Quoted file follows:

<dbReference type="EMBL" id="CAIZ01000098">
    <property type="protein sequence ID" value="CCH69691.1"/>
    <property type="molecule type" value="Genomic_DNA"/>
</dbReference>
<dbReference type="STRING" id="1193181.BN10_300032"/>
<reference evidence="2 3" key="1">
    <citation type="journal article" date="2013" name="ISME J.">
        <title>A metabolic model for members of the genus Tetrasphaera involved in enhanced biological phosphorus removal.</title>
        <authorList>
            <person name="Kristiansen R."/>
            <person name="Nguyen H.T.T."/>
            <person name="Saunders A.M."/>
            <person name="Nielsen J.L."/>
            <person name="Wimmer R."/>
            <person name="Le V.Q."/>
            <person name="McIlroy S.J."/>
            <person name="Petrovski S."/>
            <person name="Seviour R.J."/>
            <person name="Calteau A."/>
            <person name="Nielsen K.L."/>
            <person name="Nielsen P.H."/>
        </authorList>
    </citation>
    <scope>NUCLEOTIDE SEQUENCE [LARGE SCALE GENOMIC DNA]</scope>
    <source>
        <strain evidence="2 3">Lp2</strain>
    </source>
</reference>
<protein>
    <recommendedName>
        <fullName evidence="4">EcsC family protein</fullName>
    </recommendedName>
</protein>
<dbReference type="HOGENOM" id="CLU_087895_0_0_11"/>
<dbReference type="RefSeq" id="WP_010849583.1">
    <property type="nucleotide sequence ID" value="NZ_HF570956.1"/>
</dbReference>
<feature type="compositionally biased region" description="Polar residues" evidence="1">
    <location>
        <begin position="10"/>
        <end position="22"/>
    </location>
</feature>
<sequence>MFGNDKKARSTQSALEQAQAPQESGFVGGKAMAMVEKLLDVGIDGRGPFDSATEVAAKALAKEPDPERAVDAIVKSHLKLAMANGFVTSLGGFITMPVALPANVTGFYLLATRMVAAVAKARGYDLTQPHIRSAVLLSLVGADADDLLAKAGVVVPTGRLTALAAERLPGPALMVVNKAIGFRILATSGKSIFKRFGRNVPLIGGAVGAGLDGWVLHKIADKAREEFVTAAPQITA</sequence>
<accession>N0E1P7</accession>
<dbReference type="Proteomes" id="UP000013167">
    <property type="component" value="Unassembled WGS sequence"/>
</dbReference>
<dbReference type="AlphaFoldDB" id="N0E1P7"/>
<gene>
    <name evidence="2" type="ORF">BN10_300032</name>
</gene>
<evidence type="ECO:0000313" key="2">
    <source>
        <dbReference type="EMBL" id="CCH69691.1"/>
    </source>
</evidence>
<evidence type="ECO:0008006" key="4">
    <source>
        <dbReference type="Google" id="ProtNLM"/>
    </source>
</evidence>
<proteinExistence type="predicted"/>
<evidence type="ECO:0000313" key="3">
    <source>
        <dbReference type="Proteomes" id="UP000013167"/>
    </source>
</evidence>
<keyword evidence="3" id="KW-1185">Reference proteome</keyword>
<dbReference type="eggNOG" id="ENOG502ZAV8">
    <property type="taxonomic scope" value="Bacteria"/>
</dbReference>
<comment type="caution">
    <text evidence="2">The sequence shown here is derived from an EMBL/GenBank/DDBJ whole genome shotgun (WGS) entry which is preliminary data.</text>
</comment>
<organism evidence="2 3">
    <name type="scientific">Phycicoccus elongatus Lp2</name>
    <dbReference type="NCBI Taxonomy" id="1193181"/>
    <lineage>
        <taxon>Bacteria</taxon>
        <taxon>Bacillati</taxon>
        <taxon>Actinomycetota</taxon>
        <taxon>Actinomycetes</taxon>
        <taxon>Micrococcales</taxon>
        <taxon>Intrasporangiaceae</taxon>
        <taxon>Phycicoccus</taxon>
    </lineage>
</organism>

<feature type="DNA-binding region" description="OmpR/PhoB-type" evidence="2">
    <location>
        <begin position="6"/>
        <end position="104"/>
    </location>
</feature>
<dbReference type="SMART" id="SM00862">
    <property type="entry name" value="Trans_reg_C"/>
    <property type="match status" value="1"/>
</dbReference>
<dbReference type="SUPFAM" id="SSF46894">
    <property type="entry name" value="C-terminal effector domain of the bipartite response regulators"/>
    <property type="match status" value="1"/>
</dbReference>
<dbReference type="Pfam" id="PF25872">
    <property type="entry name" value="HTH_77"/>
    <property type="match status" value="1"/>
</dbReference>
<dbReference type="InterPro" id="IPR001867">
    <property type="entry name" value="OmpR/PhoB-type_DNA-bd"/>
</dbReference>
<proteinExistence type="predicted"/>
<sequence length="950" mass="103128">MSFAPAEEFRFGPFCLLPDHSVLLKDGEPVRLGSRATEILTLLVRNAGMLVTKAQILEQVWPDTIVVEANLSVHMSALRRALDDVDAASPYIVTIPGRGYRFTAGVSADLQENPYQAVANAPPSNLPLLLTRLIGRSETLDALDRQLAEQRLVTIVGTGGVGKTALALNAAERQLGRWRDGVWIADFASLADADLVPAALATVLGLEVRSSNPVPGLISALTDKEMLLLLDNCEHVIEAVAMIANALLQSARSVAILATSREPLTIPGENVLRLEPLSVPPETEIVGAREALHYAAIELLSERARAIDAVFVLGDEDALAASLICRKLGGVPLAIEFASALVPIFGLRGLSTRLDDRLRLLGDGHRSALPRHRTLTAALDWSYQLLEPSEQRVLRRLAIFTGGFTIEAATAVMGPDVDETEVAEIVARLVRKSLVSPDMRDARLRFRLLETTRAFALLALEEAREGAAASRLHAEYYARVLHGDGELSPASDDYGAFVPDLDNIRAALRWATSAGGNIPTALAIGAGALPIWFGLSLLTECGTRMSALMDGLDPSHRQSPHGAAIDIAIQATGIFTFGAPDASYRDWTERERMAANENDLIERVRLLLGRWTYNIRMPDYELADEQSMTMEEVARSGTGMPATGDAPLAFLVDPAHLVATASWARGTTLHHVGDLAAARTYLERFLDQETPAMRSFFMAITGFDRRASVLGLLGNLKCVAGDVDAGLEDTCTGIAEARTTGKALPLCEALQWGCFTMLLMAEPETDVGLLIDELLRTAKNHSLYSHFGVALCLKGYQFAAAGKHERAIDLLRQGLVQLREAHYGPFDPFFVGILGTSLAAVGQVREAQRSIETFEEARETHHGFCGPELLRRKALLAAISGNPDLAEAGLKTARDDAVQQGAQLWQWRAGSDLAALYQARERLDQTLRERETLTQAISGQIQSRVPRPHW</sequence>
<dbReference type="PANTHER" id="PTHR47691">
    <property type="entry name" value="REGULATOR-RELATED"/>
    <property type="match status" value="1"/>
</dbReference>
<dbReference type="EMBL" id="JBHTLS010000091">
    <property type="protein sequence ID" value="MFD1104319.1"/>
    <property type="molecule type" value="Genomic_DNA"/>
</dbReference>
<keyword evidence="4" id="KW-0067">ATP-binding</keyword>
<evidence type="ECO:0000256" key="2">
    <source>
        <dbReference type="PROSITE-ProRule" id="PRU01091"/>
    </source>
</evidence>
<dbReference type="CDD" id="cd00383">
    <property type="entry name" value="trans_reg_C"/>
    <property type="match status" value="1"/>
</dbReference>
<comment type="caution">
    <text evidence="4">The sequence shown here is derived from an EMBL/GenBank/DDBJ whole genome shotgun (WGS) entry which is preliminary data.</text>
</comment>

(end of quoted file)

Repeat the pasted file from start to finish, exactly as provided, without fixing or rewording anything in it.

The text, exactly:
<dbReference type="EMBL" id="CAIZ01000098">
    <property type="protein sequence ID" value="CCH69691.1"/>
    <property type="molecule type" value="Genomic_DNA"/>
</dbReference>
<dbReference type="STRING" id="1193181.BN10_300032"/>
<reference evidence="2 3" key="1">
    <citation type="journal article" date="2013" name="ISME J.">
        <title>A metabolic model for members of the genus Tetrasphaera involved in enhanced biological phosphorus removal.</title>
        <authorList>
            <person name="Kristiansen R."/>
            <person name="Nguyen H.T.T."/>
            <person name="Saunders A.M."/>
            <person name="Nielsen J.L."/>
            <person name="Wimmer R."/>
            <person name="Le V.Q."/>
            <person name="McIlroy S.J."/>
            <person name="Petrovski S."/>
            <person name="Seviour R.J."/>
            <person name="Calteau A."/>
            <person name="Nielsen K.L."/>
            <person name="Nielsen P.H."/>
        </authorList>
    </citation>
    <scope>NUCLEOTIDE SEQUENCE [LARGE SCALE GENOMIC DNA]</scope>
    <source>
        <strain evidence="2 3">Lp2</strain>
    </source>
</reference>
<protein>
    <recommendedName>
        <fullName evidence="4">EcsC family protein</fullName>
    </recommendedName>
</protein>
<dbReference type="HOGENOM" id="CLU_087895_0_0_11"/>
<dbReference type="RefSeq" id="WP_010849583.1">
    <property type="nucleotide sequence ID" value="NZ_HF570956.1"/>
</dbReference>
<feature type="compositionally biased region" description="Polar residues" evidence="1">
    <location>
        <begin position="10"/>
        <end position="22"/>
    </location>
</feature>
<sequence>MFGNDKKARSTQSALEQAQAPQESGFVGGKAMAMVEKLLDVGIDGRGPFDSATEVAAKALAKEPDPERAVDAIVKSHLKLAMANGFVTSLGGFITMPVALPANVTGFYLLATRMVAAVAKARGYDLTQPHIRSAVLLSLVGADADDLLAKAGVVVPTGRLTALAAERLPGPALMVVNKAIGFRILATSGKSIFKRFGRNVPLIGGAVGAGLDGWVLHKIADKAREEFVTAAPQITA</sequence>
<accession>N0E1P7</accession>
<dbReference type="Proteomes" id="UP000013167">
    <property type="component" value="Unassembled WGS sequence"/>
</dbReference>
<dbReference type="AlphaFoldDB" id="N0E1P7"/>
<gene>
    <name evidence="2" type="ORF">BN10_300032</name>
</gene>
<evidence type="ECO:0000313" key="2">
    <source>
        <dbReference type="EMBL" id="CCH69691.1"/>
    </source>
</evidence>
<evidence type="ECO:0008006" key="4">
    <source>
        <dbReference type="Google" id="ProtNLM"/>
    </source>
</evidence>
<proteinExistence type="predicted"/>
<evidence type="ECO:0000313" key="3">
    <source>
        <dbReference type="Proteomes" id="UP000013167"/>
    </source>
</evidence>
<keyword evidence="3" id="KW-1185">Reference proteome</keyword>
<dbReference type="eggNOG" id="ENOG502ZAV8">
    <property type="taxonomic scope" value="Bacteria"/>
</dbReference>
<comment type="caution">
    <text evidence="2">The sequence shown here is derived from an EMBL/GenBank/DDBJ whole genome shotgun (WGS) entry which is preliminary data.</text>
</comment>
<organism evidence="2 3">
    <name type="scientific">Phycicoccus elongatus Lp2</name>
    <dbReference type="NCBI Taxonomy" id="1193181"/>
    <lineage>
        <taxon>Bacteria</taxon>
        <taxon>Bacillati</taxon>
        <taxon>Actinomycetota</taxon>
        <taxon>Actinomycetes</taxon>
        <taxon>Micrococcales</taxon>
        <taxon>Intrasporangiaceae</taxon>
        <taxon>Phycicoccus</taxon>
    </lineage>
</organism>

<feature type="DNA-binding region" description="OmpR/PhoB-type" evidence="2">
    <location>
        <begin position="6"/>
        <end position="104"/>
    </location>
</feature>
<dbReference type="SMART" id="SM00862">
    <property type="entry name" value="Trans_reg_C"/>
    <property type="match status" value="1"/>
</dbReference>
<dbReference type="SUPFAM" id="SSF46894">
    <property type="entry name" value="C-terminal effector domain of the bipartite response regulators"/>
    <property type="match status" value="1"/>
</dbReference>
<dbReference type="Pfam" id="PF25872">
    <property type="entry name" value="HTH_77"/>
    <property type="match status" value="1"/>
</dbReference>
<dbReference type="InterPro" id="IPR001867">
    <property type="entry name" value="OmpR/PhoB-type_DNA-bd"/>
</dbReference>
<proteinExistence type="predicted"/>
<sequence length="950" mass="103128">MSFAPAEEFRFGPFCLLPDHSVLLKDGEPVRLGSRATEILTLLVRNAGMLVTKAQILEQVWPDTIVVEANLSVHMSALRRALDDVDAASPYIVTIPGRGYRFTAGVSADLQENPYQAVANAPPSNLPLLLTRLIGRSETLDALDRQLAEQRLVTIVGTGGVGKTALALNAAERQLGRWRDGVWIADFASLADADLVPAALATVLGLEVRSSNPVPGLISALTDKEMLLLLDNCEHVIEAVAMIANALLQSARSVAILATSREPLTIPGENVLRLEPLSVPPETEIVGAREALHYAAIELLSERARAIDAVFVLGDEDALAASLICRKLGGVPLAIEFASALVPIFGLRGLSTRLDDRLRLLGDGHRSALPRHRTLTAALDWSYQLLEPSEQRVLRRLAIFTGGFTIEAATAVMGPDVDETEVAEIVARLVRKSLVSPDMRDARLRFRLLETTRAFALLALEEAREGAAASRLHAEYYARVLHGDGELSPASDDYGAFVPDLDNIRAALRWATSAGGNIPTALAIGAGALPIWFGLSLLTECGTRMSALMDGLDPSHRQSPHGAAIDIAIQATGIFTFGAPDASYRDWTERERMAANENDLIERVRLLLGRWTYNIRMPDYELADEQSMTMEEVARSGTGMPATGDAPLAFLVDPAHLVATASWARGTTLHHVGDLAAARTYLERFLDQETPAMRSFFMAITGFDRRASVLGLLGNLKCVAGDVDAGLEDTCTGIAEARTTGKALPLCEALQWGCFTMLLMAEPETDVGLLIDELLRTAKNHSLYSHFGVALCLKGYQFAAAGKHERAIDLLRQGLVQLREAHYGPFDPFFVGILGTSLAAVGQVREAQRSIETFEEARETHHGFCGPELLRRKALLAAISGNPDLAEAGLKTARDDAVQQGAQLWQWRAGSDLAALYQARERLDQTLRERETLTQAISGQIQSRVPRPHW</sequence>
<dbReference type="PANTHER" id="PTHR47691">
    <property type="entry name" value="REGULATOR-RELATED"/>
    <property type="match status" value="1"/>
</dbReference>
<dbReference type="EMBL" id="JBHTLS010000091">
    <property type="protein sequence ID" value="MFD1104319.1"/>
    <property type="molecule type" value="Genomic_DNA"/>
</dbReference>
<keyword evidence="4" id="KW-0067">ATP-binding</keyword>
<evidence type="ECO:0000256" key="2">
    <source>
        <dbReference type="PROSITE-ProRule" id="PRU01091"/>
    </source>
</evidence>
<dbReference type="CDD" id="cd00383">
    <property type="entry name" value="trans_reg_C"/>
    <property type="match status" value="1"/>
</dbReference>
<comment type="caution">
    <text evidence="4">The sequence shown here is derived from an EMBL/GenBank/DDBJ whole genome shotgun (WGS) entry which is preliminary data.</text>
</comment>